There is absolutely no reason to spend large amounts of money on buying compost from the local big box stores, nurseries or trying to make your own. It’s simple if you know how to compost using free local resources.
The idea of compost is simple. It is completely possible to make nutrient dense compost at your home for free using kitchen scraps and yard waste.
Wait, what? Yes, you can make compost; the black gold for vegetable gardeners at home for free!
In this article we are going to highlight how to compost using free local resources.
Getting ready to start
When attempting to do anything there is some preparations that go into it. For example, when you are looking to buy a car you usually check out local dealerships.
You compare prices and safety ratings before taking that leap into ownership.
The same can be said about composting, you want to do some research about the ingredients you will need. The next thing is to source them in your area. It is possible.
Lets look at the first step in how to compost using free local resources.
The proper mix
When making compost you want to have the proper mixture of ingredients to produce a good balanced compost.
These ingredients are broken down into two groups; greens and browns. The greens are nitrogen rich items while the browns are carbon rich items, both of which are needed to make compost. The proper mix with some water and oxygen provide the best conditions for making fully decomposed compost to use in your garden.
Pick an easy to find base
I use leaves and grass clippings, both of which are easily found in most areas as my base. A good portion of people living in cities put their bagged up leaves and grass clippings out to the curb for the trash company or city to pick up. It is possible to drive around the neighborhoods in your city and picked up enough leaves and grass clippings to make compost for the year. Your neighbors will practically pay you to take it. In the fall of 2014 I went on one of my monthly collections through the neighborhood and came home with twelve bags of mulched up leaves perfect for the compost bin. Leaves (carbon) mixed with grass clippings (nitrogen) are the foundation to a great compost.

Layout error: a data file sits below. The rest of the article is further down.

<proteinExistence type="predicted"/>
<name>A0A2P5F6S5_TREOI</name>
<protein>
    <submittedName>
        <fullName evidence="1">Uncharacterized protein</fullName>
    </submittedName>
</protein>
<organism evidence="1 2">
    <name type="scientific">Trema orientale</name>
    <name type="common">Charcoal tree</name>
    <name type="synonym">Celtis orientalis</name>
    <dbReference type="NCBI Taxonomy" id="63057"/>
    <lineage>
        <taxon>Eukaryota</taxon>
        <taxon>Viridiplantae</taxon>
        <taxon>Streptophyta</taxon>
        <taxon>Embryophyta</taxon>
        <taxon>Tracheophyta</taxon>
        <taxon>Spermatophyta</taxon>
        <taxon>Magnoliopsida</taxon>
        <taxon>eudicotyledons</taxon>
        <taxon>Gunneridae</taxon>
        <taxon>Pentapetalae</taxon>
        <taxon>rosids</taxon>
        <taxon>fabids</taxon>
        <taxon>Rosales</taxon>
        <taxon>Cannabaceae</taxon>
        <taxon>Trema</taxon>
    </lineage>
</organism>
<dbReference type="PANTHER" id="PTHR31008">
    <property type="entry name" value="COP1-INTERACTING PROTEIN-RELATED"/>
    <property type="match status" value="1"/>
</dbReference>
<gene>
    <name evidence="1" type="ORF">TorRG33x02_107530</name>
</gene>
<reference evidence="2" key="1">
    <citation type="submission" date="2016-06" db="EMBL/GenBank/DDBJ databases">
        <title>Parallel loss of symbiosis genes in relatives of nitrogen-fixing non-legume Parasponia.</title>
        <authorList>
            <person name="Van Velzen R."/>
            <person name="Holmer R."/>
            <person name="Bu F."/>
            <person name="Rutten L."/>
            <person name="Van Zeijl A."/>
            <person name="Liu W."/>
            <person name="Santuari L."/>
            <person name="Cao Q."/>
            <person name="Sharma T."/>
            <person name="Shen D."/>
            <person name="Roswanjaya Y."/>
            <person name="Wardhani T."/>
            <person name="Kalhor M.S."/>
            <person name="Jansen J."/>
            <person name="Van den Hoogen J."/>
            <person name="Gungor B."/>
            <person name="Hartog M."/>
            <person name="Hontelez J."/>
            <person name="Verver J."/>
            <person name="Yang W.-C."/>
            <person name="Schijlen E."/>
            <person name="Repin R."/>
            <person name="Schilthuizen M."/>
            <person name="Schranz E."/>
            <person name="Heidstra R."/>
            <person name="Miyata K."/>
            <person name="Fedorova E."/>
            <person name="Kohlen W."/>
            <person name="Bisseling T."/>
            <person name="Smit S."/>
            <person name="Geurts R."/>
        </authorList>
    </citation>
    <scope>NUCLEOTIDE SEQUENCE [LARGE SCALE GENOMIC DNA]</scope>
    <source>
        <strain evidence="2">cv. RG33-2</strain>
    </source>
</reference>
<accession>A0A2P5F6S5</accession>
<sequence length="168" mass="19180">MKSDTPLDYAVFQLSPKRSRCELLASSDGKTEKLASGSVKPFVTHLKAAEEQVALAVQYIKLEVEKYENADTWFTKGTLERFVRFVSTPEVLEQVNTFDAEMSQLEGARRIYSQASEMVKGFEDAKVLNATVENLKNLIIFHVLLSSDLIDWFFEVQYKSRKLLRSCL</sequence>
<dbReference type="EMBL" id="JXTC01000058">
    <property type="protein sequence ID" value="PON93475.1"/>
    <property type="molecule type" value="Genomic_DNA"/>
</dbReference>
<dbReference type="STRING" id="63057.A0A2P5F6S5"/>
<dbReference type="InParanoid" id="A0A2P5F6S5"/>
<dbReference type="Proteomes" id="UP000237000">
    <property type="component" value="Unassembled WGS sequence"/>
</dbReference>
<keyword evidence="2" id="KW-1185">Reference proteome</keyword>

Start building your pile
You start your pile with these two basic compost ingredients by layering them in alternating layers. Grass clippings then leaves, grass clippings then leaves again also adding some water every few layers to aid in the compost process. This is how to compost using free local resources, making the most of every opportunity or source that you can find.
Tip: The best size for a compost pile is roughly three feet wide by three feet long by three feet tall. Once your pile has reached this point you can then shift your resources into starting another compost pile.
There are other local resources that you can get for free such as coffee grounds. Check with your local coffee shops. Starbucks will give you free used coffee grounds to use in your compost pile.
Other compost materials
Coffee grounds can also be adding in small amounts directly into your garden beds. There has been some speculation as to coffee grounds acidifying your soil when added into your garden. Used coffee grounds do not acidify your soil enough to alter the ph.
Turning your compost pile
Once you have your compost pile started with alternating layers of leaves, grass clippings and other random ingredients the pile will start to heat up as the compost process begins. You want to turn the pile every few days and continue to keep the compost pile damp but not overly wet. The turning will ensure that things are evenly breaking down. Your compost will be ready in as little as two months if properly maintained.
How to use compost
Compost can mixed into your soil, used as a top dressing or applied as a compost tea solution. I have had amazing results with all three of these approaches. I add compost around the base of any new plant and water it in with compost tea. This has increased my harvest tremendously. I hope that this has inspired on how to compost using free local resources. Check back for future articles for more on using your compost.
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